In a challenge to the stereotypical view that internet gamers are mostly teenaged boys, new research has claimed that over two thirds of online gamers are women.
Nielsen Entertainment's third annual Active Gamer Benchmark Study reports that 64 percent of US Internet gamers are female.
Of roughly 117 million gamers that the study estimates are currently active in the US, half play games online.
And while gaming has conventionally been thought of as a solitary experience, the study reveals that active gamers spend upwards of five hours a week playing games socially, led by teenagers who are "socially involved" in gaming for about seven hours a week.
The research also shows that, although teenagers continue to comprise the largest percentage of active gamers, more than 15 million of these gamers, almost 8 percent, are now 45 or older.
While women make up nearly two-thirds of all online gamers, men still outnumber women in the overall video game universe by more than two to one.
Although older females make up the largest percentage of casual gamers, active gamer teens and young adults also comprise a considerable portion of this market, with more than half playing casual games an hour or more a week.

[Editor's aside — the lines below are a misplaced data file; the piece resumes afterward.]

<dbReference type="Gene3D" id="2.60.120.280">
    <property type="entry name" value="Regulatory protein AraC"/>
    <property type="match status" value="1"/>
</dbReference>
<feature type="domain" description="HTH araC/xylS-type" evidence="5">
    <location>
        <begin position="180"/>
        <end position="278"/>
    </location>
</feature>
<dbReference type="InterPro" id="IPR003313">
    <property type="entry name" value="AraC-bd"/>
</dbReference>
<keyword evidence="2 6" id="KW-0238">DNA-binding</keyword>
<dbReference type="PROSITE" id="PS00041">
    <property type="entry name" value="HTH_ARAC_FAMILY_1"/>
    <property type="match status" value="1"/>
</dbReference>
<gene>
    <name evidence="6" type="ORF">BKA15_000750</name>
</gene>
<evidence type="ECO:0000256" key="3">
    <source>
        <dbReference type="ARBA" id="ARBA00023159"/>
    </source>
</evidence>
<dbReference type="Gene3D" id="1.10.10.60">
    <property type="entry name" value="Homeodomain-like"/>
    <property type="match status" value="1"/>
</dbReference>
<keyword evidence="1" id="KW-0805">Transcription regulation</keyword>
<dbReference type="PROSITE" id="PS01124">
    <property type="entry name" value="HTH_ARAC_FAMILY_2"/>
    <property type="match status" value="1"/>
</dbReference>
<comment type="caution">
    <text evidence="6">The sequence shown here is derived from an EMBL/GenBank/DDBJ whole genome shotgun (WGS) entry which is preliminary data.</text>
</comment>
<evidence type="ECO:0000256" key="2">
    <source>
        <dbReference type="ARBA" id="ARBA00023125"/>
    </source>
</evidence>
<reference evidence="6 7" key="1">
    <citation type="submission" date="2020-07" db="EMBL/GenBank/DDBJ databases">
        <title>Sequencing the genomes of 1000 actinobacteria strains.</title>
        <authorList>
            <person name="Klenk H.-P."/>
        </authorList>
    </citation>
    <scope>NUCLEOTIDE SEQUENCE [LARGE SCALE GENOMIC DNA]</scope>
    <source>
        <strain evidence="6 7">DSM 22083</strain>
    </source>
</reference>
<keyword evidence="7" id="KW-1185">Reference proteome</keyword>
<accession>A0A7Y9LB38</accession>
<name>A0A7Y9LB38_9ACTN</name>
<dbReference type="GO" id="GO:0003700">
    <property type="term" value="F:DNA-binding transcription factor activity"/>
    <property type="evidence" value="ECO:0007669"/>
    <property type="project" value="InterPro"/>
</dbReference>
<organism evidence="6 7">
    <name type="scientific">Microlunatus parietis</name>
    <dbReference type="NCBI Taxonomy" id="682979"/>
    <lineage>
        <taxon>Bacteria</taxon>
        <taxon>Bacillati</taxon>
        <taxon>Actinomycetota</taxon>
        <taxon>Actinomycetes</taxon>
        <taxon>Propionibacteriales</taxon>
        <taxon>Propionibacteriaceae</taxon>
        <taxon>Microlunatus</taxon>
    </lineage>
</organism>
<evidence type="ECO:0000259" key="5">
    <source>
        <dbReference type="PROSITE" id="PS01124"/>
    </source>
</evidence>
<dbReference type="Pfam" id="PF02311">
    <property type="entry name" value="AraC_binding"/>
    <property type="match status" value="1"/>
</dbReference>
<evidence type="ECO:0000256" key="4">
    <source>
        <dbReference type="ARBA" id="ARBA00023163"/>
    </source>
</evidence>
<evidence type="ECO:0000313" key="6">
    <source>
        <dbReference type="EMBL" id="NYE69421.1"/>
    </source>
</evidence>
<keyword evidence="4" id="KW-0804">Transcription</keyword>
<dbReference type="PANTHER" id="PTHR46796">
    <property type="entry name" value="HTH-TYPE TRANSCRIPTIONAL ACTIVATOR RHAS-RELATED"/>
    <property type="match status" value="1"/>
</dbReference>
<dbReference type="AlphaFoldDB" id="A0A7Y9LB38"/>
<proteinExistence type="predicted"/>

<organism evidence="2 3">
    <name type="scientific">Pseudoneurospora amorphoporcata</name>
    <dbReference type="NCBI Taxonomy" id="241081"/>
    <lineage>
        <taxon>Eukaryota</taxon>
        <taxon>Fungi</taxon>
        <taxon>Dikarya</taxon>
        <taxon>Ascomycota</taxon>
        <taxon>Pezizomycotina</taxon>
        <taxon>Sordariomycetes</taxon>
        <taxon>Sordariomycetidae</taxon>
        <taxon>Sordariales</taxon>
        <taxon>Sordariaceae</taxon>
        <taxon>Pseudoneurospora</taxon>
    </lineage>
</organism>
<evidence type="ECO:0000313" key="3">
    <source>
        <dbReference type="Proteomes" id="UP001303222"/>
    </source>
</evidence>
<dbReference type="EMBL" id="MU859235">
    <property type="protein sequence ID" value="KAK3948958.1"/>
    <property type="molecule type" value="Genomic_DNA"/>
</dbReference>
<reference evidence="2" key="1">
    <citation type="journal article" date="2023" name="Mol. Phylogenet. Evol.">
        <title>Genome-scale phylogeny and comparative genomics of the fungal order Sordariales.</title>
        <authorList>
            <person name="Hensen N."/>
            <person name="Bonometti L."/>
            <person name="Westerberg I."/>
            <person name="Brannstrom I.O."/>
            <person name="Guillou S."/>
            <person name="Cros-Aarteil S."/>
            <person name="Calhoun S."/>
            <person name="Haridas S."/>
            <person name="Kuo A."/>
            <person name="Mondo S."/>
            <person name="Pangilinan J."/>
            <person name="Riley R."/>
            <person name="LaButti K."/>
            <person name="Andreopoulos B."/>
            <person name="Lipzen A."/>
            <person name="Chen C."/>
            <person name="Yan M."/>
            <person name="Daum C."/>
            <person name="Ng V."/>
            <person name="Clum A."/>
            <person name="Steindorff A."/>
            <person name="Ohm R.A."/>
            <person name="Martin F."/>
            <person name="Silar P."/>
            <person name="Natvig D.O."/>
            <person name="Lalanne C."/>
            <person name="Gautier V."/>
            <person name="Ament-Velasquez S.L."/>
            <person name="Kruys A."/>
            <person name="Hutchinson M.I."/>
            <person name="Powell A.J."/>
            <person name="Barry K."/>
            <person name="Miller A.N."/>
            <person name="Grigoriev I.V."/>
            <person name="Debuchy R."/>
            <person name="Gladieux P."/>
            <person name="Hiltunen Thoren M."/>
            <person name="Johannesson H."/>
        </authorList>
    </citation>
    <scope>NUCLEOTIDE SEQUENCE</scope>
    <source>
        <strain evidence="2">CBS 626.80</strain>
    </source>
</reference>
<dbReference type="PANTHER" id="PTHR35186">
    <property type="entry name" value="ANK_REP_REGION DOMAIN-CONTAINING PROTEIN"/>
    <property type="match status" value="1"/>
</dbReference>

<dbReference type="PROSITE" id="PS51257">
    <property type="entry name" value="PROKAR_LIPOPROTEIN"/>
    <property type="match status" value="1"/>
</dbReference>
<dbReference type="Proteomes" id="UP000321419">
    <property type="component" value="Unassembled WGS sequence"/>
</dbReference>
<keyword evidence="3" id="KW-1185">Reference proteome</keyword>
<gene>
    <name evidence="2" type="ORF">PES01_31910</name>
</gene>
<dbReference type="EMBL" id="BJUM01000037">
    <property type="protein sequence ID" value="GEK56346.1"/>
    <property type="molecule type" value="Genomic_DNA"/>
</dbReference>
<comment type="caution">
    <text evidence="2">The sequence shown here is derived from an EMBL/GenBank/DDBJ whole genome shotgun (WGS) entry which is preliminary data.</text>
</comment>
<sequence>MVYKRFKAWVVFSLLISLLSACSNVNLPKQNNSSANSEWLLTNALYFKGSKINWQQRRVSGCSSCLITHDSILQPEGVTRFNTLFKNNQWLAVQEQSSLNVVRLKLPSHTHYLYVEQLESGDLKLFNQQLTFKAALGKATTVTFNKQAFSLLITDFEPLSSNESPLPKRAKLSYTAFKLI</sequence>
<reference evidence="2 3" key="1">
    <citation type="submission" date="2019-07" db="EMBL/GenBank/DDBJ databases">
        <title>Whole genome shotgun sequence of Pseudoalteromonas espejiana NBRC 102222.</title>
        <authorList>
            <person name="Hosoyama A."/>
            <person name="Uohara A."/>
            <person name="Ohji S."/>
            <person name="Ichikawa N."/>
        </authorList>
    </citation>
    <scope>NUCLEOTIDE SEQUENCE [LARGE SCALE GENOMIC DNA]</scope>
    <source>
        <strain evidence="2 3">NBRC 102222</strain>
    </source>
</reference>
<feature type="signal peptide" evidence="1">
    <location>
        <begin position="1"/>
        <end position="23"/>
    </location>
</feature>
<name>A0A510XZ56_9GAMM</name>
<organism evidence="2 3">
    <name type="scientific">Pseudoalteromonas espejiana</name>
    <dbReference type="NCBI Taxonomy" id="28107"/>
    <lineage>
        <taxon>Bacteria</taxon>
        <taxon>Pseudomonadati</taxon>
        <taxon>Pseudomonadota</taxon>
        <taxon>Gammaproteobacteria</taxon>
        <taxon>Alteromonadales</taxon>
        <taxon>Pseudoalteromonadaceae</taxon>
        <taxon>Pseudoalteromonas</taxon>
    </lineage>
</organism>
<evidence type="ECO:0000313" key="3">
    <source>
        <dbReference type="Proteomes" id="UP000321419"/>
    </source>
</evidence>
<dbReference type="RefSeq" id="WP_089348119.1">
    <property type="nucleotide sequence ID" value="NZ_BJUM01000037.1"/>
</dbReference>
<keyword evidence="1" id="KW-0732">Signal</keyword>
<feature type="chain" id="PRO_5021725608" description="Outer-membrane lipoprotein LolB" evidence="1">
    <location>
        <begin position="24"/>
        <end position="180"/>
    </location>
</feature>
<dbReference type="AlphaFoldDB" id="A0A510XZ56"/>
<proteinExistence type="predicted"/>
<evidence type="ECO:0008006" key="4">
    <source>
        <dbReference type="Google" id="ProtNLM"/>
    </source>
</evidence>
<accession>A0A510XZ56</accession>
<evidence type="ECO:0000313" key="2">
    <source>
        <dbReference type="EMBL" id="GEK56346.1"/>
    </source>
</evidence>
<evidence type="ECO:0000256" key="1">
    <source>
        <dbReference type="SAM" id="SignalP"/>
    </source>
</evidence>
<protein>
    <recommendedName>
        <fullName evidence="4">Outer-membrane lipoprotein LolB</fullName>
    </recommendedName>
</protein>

Demonstrating a loyal fan base, the majority of active gamers who say they usually pre-order a title, or buy it the first day of its release, choose role-playing games.
But, while such games typically are thought of as catering to the older gaming audience, they are the most popular genre among active game playing teens.
Emily Della Maggiora, senior vice president of Nielsen Entertainment, said: "The expansion of next-generation hardware and technology in the marketplace is delivering new ecosystems of social exchange, interactive entertainment, media experiences and advertising models.
"We see everyday how important online gaming is in terms of connecting people and bringing communities of gamers together.
"From a simple battle in Halo to a more immersive communal experience, online gaming has the power to unite gamers across the street and/or around the world."
Girl power reaches online gaming
By Robert Jaques on Oct 9, 2006 10:03AM